Author Topic: The Brain "Mechanisms" that Steve Novella has Mentioned  (Read 452 times)

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Offline natewillsheets

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The Brain "Mechanisms" that Steve Novella has Mentioned
« on: December 12, 2016, 02:07:41 PM »
Hi everyone!

I remember from listening to pretty much all of the episodes that several times Steve has mentioned two neurological "mechanisms" that our brains do. I am wondering if anyone can tell me specifically what structures/processes these are referring to so I can do more research in this area. The keywords I am using to try and tell google what I want are failing!

1) The first mechanism Steve described as our brains constantly being aware of "what is real and what is not". This mechanism is turned off when we sleep, which is why we are generally not aware that we are dreaming. I want to know more about this!

2) The second mechanism is a certain (sensory?) system that makes us feel like we are "in" our bodies. And that theoretically if this is disrupted, someone would have an out of body experience. I believe Steve said that we can intentionally do this "in the lab". (But I know that I can't trust my memories ;)

Random question even if you don't know what I am referring to specifically: would these mechanisms (if they exist how I remember Steve describing them) be considered autonomic?

Thank you so much for any help you can provide!

Offline The Latinist

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Re: The Brain "Mechanisms" that Steve Novella has Mentioned
« Reply #1 on: December 12, 2016, 02:17:40 PM »
Reality testing and proprioception?
I would like to propose...that...it is undesirable to believe in a proposition when there is no ground whatever for supposing it true. — Bertrand Russell

Offline HanEyeAm

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Re: The Brain "Mechanisms" that Steve Novella has Mentioned
« Reply #2 on: December 12, 2016, 11:20:05 PM »
#2 sounds like depersonalization, which can happen under great stress, seizure, and some other conditions. In terms of evoking the experience, I believe it was referenced on SGU in reference to transcranial magnetic stimulation.

If you like this stuff, Oliver Sacks wrote very interesting case descriptions of real patients, e.g., "The Man Who Mistook His Wife for a Hat."

Offline natewillsheets

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Re: The Brain "Mechanisms" that Steve Novella has Mentioned
« Reply #3 on: December 13, 2016, 02:13:57 AM »
Latinist: I thought proprioception was knowing where you body is at in space, not feeling like "you" are in your body. Maybe they are the same thing!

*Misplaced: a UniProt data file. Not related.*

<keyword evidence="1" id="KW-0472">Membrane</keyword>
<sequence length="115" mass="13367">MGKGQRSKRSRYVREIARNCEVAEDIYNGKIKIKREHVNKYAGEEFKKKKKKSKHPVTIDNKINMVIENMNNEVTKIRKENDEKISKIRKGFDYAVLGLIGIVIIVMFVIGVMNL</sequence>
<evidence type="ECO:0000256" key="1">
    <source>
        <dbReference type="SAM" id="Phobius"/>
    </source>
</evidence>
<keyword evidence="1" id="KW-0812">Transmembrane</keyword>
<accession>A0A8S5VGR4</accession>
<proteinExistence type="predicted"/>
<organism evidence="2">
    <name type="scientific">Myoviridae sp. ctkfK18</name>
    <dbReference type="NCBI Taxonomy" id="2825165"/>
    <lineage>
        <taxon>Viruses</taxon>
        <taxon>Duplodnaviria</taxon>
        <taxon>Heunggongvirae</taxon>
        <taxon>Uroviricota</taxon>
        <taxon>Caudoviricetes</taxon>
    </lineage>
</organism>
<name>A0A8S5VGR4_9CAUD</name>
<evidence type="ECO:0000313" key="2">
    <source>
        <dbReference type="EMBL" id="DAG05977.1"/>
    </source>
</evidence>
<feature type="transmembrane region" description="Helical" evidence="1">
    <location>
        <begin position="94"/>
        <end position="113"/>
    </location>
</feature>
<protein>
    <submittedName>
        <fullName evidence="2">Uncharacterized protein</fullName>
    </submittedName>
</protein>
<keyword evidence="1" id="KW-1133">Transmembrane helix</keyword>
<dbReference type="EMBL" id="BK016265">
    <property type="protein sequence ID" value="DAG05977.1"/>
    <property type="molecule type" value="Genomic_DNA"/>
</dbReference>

I am looking for the  neurology of reality testing--the "mechanism" that Steve referred to. I am not seeing anything specific when I search. Thanks for your help, though!

Online arthwollipot

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Re: The Brain "Mechanisms" that Steve Novella has Mentioned
« Reply #4 on: December 13, 2016, 04:51:05 AM »
Latinist: I thought proprioception was knowing where you body is at in space, not feeling like "you" are in your body. Maybe they are the same thing!

Technically proprioception is the sense of where all the bits of your body are in relation to all your other bits. It's kind of fun to play with, but I don't think it's what you're looking for.

Offline Billzbub

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Re: The Brain "Mechanisms" that Steve Novella has Mentioned
« Reply #5 on: December 13, 2016, 10:28:15 AM »
This would be a good question to mail the rogues.  I, and probably others, would love to hear them give the answer on a show.  Cara could use it as a word of the day if there is a word for it.

Offline jgmallard

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Re: The Brain "Mechanisms" that Steve Novella has Mentioned
« Reply #6 on: January 10, 2017, 06:29:22 AM »
There was quite an interesting Radiolab episode all about mechanism no 2, and what happens when it stops functioning normally, including contributions from fighter pilots who experienced out-of-body experiences when on the verge of gravity-induced blackouts.

http://www.radiolab.org/story/91524-where-am-i/

Also, some psychedelic drugs can cause what's sometimes called 'ego dissolution' or 'ego loss'. DMT, in particular, is liable to make you temporarily forget who you are, and unaware that you usually have a body that exists in a particular point in time and space.